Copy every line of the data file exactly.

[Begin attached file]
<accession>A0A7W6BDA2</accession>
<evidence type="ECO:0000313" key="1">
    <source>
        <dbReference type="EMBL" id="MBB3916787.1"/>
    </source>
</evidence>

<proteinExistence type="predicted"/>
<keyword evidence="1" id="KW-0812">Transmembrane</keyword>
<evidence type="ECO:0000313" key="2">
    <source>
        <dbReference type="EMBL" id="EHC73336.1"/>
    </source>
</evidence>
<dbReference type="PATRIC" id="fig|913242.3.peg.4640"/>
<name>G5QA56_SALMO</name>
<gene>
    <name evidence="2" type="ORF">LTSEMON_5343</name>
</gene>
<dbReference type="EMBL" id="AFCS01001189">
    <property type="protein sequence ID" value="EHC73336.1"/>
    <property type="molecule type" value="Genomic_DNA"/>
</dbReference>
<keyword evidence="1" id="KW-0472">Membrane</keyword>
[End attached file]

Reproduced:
<accession>A0A7W6BDA2</accession>
<evidence type="ECO:0000313" key="1">
    <source>
        <dbReference type="EMBL" id="MBB3916787.1"/>
    </source>
</evidence>

<proteinExistence type="predicted"/>
<keyword evidence="1" id="KW-0812">Transmembrane</keyword>
<evidence type="ECO:0000313" key="2">
    <source>
        <dbReference type="EMBL" id="EHC73336.1"/>
    </source>
</evidence>
<dbReference type="PATRIC" id="fig|913242.3.peg.4640"/>
<name>G5QA56_SALMO</name>
<gene>
    <name evidence="2" type="ORF">LTSEMON_5343</name>
</gene>
<dbReference type="EMBL" id="AFCS01001189">
    <property type="protein sequence ID" value="EHC73336.1"/>
    <property type="molecule type" value="Genomic_DNA"/>
</dbReference>
<keyword evidence="1" id="KW-0472">Membrane</keyword>